Pravmir.com is continuing to publish reflections on parishes' missionary work in response to Fr. Daniel Sysoev's article.
Archpriest John Shandra. Press-secretary of the Diocese of Khust. In October 1999 by the Holy Synod of the Russian Orthodox Church was assigned as a parish Priest for the Patriarchal Parishes in Canada. In May 2008 returned back to the Diocese of Khust (Ukrainian Orthodox Church).
In contemporary world, preaching about Jesus Christ has many forms. Missionary work or service is an active form of witness about our life in the Lord. We, the Orthodox, cannot preach Jesus Christ separately or outside of the boundaries of the Church, which He has established as a way of continuous presence among us, with us and within us through the Holy Sacraments. Orthodox Christian Mission is a way of introducing others to the way of full liturgical life within the Mystical Body of Christ – His Church. Therefore, in my opinion, we need to introduce non-Orthodox or nonbelievers simply to the Orthodox way of life.
Blessed memory Fr. Daniel Sysoev understood this clearly. His missionary work in Russia was successful and his witness was full. Besides being a good communicator and educated person, he was a good parish priest, who understood the needs of his people, and was able to offer good pastoral care to those who came through him to the Lord.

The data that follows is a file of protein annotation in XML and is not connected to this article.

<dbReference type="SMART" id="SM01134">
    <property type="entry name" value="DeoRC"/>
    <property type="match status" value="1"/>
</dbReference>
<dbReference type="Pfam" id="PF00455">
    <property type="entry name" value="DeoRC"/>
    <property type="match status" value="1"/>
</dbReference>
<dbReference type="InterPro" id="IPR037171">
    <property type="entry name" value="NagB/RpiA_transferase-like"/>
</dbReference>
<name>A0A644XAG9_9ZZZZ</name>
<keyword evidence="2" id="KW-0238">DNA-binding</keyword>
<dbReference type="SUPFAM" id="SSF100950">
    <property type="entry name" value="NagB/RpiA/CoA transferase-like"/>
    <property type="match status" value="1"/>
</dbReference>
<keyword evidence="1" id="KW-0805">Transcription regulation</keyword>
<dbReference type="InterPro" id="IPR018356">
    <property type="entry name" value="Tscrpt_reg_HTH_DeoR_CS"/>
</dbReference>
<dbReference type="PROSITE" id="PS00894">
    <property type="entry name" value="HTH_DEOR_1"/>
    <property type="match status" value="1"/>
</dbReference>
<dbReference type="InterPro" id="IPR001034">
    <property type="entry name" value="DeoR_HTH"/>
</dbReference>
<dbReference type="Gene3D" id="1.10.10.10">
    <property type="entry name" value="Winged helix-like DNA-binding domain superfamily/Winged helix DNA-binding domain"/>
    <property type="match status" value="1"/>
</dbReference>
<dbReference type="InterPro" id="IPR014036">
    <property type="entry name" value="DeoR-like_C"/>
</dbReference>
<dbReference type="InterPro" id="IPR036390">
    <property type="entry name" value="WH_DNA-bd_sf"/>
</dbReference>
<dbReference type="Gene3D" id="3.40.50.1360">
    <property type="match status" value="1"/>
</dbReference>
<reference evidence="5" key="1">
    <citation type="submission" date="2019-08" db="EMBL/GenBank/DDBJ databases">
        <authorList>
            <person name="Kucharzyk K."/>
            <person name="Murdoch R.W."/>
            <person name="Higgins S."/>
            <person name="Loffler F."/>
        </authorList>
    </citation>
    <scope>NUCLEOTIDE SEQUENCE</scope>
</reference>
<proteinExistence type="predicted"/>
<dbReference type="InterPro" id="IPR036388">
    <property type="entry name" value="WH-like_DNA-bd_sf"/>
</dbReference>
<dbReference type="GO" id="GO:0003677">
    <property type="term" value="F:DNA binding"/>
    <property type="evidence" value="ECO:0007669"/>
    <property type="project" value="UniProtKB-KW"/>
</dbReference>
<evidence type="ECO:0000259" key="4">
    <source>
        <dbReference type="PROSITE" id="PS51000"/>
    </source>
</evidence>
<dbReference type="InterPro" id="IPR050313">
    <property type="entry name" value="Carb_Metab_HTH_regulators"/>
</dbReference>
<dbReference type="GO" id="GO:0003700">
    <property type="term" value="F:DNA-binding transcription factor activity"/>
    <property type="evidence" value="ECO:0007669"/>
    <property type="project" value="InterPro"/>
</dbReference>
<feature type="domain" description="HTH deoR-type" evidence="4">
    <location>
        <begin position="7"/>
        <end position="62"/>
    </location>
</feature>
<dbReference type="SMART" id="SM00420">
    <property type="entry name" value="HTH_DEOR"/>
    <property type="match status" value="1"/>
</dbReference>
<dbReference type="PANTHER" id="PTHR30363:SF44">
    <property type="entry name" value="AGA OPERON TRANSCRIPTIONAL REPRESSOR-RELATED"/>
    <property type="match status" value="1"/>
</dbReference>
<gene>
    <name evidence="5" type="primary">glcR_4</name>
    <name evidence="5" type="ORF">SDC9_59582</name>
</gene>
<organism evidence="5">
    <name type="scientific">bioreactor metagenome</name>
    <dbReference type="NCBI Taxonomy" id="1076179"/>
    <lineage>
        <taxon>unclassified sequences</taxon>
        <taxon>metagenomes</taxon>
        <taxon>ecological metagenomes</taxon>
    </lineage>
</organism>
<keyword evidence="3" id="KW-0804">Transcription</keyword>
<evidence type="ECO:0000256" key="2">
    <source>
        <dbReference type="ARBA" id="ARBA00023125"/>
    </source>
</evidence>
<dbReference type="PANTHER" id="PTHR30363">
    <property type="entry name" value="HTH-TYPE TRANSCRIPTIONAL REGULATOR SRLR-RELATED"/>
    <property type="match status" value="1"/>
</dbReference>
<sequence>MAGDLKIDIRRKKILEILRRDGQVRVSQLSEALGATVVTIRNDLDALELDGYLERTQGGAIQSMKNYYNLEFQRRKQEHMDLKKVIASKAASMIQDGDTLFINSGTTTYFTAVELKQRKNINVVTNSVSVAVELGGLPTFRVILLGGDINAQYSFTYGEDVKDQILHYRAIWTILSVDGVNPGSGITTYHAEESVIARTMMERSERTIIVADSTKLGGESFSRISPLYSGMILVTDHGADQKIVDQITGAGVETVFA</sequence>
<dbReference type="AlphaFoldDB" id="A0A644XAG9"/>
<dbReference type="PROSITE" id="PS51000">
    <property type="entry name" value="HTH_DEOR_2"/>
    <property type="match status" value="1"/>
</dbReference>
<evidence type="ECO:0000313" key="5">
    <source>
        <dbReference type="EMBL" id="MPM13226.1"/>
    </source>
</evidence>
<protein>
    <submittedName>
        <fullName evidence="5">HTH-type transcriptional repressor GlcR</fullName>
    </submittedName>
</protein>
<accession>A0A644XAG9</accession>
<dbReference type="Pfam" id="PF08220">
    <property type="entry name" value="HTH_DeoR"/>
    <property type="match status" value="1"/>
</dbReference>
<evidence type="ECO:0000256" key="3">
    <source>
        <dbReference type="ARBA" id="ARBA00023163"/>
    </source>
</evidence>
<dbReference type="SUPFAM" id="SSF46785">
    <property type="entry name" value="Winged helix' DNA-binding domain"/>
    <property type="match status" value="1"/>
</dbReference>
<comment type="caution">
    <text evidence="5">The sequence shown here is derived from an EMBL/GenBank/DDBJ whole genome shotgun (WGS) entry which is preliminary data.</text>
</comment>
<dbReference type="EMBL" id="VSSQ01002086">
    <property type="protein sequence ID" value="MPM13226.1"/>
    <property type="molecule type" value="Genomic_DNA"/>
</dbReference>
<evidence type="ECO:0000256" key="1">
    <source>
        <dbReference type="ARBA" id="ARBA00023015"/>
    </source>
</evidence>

Missionary work in different places varies. Different countries require different approaches: the ever-wondered “Russian Soul” will more likely respond to deeper spirituality and spiritual enrichment, when, at the same time, so called “Western Soul” might require broader explanation of some religious thoughts. In my personal experience, it is the difference between the deep and wide that can describe variations of missionary ministry. Of course, the result in both approaches is expected to be the same – personal spiritual encounter with the Lord.